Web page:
LOUISVILLE, Ky. (WDRB) -- Two bell schedules, two separate wings and two different groups of students -- it's all part of a radical change taking place on the Waggener High School campus this fall.
The school, located on Hubbards Lane in St. Matthews, has historically only served high school-aged students – but is now home to nearly 350 seventh and eighth graders who attended Myers Middle last year.
“So far, things have been going pretty good,” said Katy Zeitz, the principal of Waggener who is also overseeing the middle school on her campus. “There have been a lot of adjustments, but overall, this has been a really great thing for us and for the kids that we serve.”
Officials with Jefferson County Public Schools say dramatic change was needed at Myers – a Hikes Point school that for years was among the lowest performing schools in the state. According to 2013 test scores, only 11 percent of students were proficient in math and 23 percent were proficient in reading.
The school board voted to close the school in May and sent its seventh and eighth grade students to Waggener, while incoming sixth graders were reassigned to 10 other middle schools across the district.
“We wanted to do something new and innovative in an attempt to get different results,” said Kirk Lattimore, an assistant superintendent with JCPS. “We are excited about the possibilities.”
In addition to reassigning the students, more than half of the Myers teachers are new and they are focusing on “intense instruction” to get students on grade level, Lattimore said.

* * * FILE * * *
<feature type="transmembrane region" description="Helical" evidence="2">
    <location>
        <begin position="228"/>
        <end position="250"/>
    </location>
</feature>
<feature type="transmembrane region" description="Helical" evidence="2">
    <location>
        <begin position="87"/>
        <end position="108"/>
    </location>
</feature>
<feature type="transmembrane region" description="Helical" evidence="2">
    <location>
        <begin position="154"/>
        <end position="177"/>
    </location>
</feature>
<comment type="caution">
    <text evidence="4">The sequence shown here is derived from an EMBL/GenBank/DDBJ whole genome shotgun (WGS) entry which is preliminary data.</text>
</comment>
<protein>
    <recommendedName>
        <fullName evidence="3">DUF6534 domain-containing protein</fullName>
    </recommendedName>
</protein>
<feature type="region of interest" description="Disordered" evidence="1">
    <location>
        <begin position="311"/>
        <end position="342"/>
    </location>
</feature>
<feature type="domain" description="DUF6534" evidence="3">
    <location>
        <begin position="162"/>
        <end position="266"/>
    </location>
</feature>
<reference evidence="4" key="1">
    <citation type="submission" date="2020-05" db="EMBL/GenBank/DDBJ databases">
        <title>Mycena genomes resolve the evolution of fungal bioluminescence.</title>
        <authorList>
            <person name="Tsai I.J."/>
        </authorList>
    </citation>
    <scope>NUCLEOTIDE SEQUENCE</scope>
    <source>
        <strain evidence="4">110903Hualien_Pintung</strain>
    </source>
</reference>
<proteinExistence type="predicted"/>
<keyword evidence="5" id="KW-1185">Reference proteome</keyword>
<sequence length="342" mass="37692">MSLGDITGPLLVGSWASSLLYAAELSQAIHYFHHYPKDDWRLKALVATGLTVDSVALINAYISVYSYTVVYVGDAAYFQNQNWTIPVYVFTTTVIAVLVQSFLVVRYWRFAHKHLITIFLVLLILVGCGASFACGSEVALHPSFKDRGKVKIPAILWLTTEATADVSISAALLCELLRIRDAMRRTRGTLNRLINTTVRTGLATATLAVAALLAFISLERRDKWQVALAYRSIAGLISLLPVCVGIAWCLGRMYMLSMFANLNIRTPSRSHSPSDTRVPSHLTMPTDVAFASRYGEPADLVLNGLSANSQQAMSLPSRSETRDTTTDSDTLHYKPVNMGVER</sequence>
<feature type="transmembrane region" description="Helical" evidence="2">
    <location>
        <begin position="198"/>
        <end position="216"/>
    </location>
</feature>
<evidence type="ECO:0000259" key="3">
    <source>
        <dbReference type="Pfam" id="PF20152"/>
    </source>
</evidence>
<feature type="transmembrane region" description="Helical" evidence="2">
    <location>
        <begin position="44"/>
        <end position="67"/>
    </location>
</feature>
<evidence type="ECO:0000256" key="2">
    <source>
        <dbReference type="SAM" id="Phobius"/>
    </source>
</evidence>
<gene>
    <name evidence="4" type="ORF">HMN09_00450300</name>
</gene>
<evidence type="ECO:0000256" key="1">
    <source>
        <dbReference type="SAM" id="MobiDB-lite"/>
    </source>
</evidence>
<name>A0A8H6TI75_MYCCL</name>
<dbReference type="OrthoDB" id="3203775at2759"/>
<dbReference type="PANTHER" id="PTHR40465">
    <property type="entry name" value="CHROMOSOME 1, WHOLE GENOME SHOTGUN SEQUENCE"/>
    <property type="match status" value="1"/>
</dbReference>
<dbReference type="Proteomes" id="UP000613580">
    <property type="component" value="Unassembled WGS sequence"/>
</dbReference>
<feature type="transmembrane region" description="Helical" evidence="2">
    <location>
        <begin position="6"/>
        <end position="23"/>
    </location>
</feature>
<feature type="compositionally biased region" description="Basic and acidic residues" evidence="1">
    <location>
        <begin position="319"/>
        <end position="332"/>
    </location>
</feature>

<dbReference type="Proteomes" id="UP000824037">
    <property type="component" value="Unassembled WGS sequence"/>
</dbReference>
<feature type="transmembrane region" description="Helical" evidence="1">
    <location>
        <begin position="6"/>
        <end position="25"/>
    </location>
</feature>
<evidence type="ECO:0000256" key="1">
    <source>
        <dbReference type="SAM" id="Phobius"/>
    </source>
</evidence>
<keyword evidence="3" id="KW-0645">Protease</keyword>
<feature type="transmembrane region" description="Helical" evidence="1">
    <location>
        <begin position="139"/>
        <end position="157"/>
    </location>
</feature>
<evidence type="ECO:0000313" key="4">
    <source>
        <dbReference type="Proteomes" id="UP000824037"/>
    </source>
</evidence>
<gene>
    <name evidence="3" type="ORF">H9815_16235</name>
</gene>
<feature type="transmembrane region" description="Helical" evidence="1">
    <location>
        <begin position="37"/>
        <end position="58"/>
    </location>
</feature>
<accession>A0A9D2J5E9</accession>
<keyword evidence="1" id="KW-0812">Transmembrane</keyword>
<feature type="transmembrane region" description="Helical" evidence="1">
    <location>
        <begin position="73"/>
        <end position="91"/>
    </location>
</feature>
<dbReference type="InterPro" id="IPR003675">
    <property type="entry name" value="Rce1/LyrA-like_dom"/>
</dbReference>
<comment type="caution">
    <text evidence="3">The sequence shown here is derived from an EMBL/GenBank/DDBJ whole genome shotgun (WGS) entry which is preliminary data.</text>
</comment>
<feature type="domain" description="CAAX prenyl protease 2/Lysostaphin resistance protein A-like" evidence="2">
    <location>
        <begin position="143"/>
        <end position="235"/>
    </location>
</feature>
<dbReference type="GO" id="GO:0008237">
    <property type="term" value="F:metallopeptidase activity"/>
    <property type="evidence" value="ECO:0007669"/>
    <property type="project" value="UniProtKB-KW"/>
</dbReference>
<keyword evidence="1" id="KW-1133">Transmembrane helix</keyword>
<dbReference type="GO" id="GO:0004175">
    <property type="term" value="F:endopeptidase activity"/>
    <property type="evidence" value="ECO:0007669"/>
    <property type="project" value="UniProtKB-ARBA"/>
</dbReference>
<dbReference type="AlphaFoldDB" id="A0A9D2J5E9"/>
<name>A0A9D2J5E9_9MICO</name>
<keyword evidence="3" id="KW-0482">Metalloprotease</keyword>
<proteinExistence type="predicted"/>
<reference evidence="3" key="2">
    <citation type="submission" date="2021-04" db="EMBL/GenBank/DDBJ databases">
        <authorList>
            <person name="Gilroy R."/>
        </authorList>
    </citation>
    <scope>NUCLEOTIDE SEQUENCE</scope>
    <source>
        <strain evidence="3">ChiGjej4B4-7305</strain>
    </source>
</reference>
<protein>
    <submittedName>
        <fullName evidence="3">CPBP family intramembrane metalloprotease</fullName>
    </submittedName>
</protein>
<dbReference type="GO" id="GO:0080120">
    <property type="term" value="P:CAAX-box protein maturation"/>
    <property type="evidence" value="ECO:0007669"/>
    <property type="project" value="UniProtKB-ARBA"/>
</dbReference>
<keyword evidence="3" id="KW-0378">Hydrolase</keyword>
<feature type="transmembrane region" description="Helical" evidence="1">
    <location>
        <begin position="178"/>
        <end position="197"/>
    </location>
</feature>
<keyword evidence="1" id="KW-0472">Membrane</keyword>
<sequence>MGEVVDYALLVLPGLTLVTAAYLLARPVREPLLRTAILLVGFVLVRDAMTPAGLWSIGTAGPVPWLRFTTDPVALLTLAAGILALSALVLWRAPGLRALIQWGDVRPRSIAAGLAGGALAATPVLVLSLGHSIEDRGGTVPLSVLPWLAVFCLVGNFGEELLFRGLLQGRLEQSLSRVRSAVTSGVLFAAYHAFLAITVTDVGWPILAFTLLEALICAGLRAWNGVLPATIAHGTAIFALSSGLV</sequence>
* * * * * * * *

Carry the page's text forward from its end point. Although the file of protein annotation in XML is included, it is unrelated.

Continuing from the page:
“Our mission is to get these kids ready for high school,” Zeitz said. “We want them to have the social and academic skills they need so they can function at whatever high school they choose to attend.”
Meanwhile, the Myers school building has been re-purposed to meet other needs outlined in the district's long-range facility plan.
Seventh grader Madison Boone said Thursday she wasn't sure what to think when she found out her school was closing and that she would be attending Waggener.
“I was worried that they were going to mix us in with the high school kids,” she said. “But it hasn't been like that at all. It's almost like we are our own school within a school.”
Zeitz said that is exactly what she and other district officials have tried to create.
“On paper, it's one building,” she said. “But it's really two different schools, with two separate budgets that are being operated at the same time on the same campus.”
The middle schoolers and high schoolers are housed in separate wings. Buses load and unload the younger kids in the front of the building, while the older kids get on and off buses in the back. In addition, schedules were re-worked so that they don't pass each other in the hallways and officials also created a plan for breakfast and lunch.
And once the seventh and eighth graders leave middle school, Waggener will once again return to being just a high school.
“The middle school is not going to stay open,” Zeitz said. “It's going to close, not this year, not next year, but the year after that. What I'm hoping is that students who are here that really like being here will stay."
Eighth graders Drew Basden and Christian Jolo said they are happy to be at Waggener. In just a week, they said the behavioral issues that existed last year at Myers are gone.
“I am able to learn very well,” said Christian, 13. “There is no disrupting. There is no shouting and disrespecting every day.”
Drew said the learning environment at Waggener is “much better.”
“The teachers are great and there are not many disruptions during class,” she said. “We've been given trust and we have more freedom. I think it's much better than last year, I look forward to coming to school every day.”
Reporter Antoinette Konz can be reached at 585-0839 or @tkonz on Twitter.
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